“We’ve made a lot of progress but we’re still a dangerous profession,” says the president of the North American Excavation Shoring Association, Ron Chilton. Described as amongst the most hazardous construction operations (by the Occupational Safety and Health Administration in their Fact Sheet on Trenching and Excavation Safety) excavation and trenching remains a risky process. 

What is an Excavation?

The greatest trench safety hazards are cave-ins, falls, falling loads, hazardous atmospheres, accidents involving mobile equipment and damage to utility lines. This is no surprise when excavation is described as a “man-made cut, trench or cavity in the earth’s surface formed by earth removal.”

Primary hazards

The OSHA data shows that the excavation work fatality rate is 112% higher than that of general construction. Excavation work’s primary hazard is listed, by the agency, as “employee injury from collapse” and states that 1 cubic yard of soil weighs the same as a small car (3000 pounds), easily causing death by suffocation or crushing. 

Unsatisfactory protection precautions exacerbate the problems associated with this deceptively dangerous work and the common perception that shallow trenches are not as dangerous as deep ones is simply not true. 

What can be done?

How can trench hazards be effectively minimized? Cave-ins present the highest risk of all, according to the National Institute for Occupational Health and Safety. These ten precautions can help make your building site safer.


10 Ways to prevent serious trench accidents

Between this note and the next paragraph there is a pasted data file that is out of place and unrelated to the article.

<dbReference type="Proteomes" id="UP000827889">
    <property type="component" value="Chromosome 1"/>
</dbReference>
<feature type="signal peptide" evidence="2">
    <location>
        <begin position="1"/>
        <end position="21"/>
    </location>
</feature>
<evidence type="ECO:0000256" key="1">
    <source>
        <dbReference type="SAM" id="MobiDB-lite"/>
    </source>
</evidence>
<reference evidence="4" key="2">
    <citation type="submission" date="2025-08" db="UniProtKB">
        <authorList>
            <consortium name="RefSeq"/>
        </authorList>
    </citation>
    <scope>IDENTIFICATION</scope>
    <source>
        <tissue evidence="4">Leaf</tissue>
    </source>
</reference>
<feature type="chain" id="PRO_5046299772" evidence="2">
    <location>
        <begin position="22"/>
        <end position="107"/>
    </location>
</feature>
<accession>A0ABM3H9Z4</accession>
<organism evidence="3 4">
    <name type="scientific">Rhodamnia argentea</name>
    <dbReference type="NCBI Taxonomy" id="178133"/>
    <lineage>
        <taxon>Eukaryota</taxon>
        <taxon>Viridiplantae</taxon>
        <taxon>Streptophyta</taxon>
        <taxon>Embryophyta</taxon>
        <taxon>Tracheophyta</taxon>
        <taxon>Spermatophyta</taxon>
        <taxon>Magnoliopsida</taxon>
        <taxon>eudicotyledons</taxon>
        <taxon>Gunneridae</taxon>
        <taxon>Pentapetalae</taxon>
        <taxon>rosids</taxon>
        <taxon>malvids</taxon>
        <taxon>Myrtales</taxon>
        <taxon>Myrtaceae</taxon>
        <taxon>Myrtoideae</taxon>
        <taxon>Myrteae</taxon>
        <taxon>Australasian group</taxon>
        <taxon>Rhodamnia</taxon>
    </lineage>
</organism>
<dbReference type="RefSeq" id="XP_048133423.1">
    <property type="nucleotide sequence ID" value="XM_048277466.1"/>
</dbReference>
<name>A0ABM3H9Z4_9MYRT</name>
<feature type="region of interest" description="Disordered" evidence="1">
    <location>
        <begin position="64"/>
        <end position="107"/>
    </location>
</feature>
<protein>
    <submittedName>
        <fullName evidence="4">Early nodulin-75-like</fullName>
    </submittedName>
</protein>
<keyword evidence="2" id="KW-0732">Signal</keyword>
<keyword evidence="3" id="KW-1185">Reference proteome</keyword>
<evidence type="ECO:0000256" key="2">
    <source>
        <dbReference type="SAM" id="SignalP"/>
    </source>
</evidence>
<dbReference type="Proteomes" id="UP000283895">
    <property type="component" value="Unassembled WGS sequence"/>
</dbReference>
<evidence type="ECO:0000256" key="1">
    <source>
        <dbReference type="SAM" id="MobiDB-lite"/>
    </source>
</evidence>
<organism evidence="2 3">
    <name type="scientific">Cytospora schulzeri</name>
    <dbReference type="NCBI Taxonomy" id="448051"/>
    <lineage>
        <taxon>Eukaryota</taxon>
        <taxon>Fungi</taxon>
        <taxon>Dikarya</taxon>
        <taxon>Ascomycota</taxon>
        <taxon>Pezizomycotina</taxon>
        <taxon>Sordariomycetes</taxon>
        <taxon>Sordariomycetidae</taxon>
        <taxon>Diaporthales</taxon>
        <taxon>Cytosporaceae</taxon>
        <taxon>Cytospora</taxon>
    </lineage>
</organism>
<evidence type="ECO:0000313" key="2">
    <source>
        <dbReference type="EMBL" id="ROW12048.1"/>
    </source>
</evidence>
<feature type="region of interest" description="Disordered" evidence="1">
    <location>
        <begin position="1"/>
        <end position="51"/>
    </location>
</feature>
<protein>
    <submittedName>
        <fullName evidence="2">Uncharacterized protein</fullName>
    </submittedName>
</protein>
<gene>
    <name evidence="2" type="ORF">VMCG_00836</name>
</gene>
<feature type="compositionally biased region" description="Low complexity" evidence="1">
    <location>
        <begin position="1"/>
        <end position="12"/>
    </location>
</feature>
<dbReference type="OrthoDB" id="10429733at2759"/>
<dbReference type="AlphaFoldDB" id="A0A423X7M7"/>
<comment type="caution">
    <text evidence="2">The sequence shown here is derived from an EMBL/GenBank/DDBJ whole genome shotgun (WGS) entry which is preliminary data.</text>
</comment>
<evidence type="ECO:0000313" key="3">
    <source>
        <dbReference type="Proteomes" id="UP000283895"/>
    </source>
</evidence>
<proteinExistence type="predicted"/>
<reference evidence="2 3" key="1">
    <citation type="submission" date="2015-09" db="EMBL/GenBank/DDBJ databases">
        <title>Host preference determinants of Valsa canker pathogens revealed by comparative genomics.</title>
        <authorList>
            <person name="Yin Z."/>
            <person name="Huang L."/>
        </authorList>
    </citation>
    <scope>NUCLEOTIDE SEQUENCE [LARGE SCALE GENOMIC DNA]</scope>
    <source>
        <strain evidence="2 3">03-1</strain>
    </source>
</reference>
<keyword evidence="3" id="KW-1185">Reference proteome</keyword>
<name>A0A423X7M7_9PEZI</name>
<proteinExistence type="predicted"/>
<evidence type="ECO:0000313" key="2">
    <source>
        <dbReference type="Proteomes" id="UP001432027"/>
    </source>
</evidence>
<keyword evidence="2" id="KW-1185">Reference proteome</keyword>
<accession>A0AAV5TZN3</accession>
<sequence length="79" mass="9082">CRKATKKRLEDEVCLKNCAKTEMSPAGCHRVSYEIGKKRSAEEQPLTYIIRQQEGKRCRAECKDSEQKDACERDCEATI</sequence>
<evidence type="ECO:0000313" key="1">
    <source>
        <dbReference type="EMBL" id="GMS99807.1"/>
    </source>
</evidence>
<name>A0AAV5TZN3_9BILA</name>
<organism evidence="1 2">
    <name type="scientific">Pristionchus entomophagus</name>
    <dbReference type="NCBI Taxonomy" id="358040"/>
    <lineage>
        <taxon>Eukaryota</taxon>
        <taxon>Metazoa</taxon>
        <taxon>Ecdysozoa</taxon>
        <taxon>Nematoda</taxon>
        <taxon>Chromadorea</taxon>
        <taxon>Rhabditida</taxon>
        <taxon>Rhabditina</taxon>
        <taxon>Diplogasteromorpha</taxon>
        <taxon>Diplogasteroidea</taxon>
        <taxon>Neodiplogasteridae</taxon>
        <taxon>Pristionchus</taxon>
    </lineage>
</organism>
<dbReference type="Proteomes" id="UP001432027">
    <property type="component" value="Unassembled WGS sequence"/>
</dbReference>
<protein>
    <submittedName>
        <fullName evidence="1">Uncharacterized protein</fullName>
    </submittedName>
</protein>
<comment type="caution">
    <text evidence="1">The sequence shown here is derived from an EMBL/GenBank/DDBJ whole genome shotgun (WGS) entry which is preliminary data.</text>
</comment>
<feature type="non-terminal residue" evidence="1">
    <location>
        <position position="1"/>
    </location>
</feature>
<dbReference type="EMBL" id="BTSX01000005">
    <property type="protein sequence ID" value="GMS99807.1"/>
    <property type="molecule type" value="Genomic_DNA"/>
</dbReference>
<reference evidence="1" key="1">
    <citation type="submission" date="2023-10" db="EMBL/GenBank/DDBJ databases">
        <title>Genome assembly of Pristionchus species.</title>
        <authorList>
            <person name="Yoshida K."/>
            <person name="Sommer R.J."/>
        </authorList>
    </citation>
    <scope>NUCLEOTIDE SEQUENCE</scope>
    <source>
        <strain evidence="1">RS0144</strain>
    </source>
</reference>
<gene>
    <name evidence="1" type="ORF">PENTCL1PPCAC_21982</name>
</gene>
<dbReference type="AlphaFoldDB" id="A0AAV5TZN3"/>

1. A priority precaution to put in place is to never allow workers entry to an unprotected trench. 
  2. Trenches deeper than 5 feet should have a protective system and trenches more than 20 feet should have a professionally designed protective system. 
  3. Sloping (cutting the trench wall at an angle), shoring (support installation) and shielding (use of supports to protect workers) are all reliable and trustworthy methods of protecting the trench and ensuring your workers’ safety. 
  4. Make sure that all heavy equipment is kept away from the trench edges. 
  5. Ask a competent employee to inspect the trench daily and again after rain, before allowing workers access, and ensure safe egress from the excavations through easy availability of steps, ladders or ramps. 
  6. To minimise “struck-by” incidents, have your workers wear high-visibility clothing; select a spotter or flagger to supervise off-loading of equipment and materials and have workers stand back when unloading.
  7. Install barriers and safety signage to prevent falls and falling equipment. OSHA guidelines require materials to be stored a minimum of two feet from the excavation edge.
  8. Damage done to utility lines whilst excavating could cause dangerous gas leaks and electrocutions. Before beginning your work, call your local 811 agency and ask them to mark their lines on site.
  9. When working near old landfills, be cautious of methane gas or hydrogen sulphide inhalation.
  10. Depleted oxygen levels are possible at the bottom of deep trenches and respiratory protection equipment may be necessary. Get an expert to test the air quality, if you have any concerns.

Simple precautions and proper preparations can protect your workers, saving them from injury and possible loss of life and prevent delays in project completion and lowering of worker morale. 


Tip: If you have a business with employees involving in such risks, Workers’ Compensation Insurance must be crafted for both your business and your employees. Aside from it is required by law in most states, here’s an article discussing how your business could avoid penalties and losses when you have this policy in place.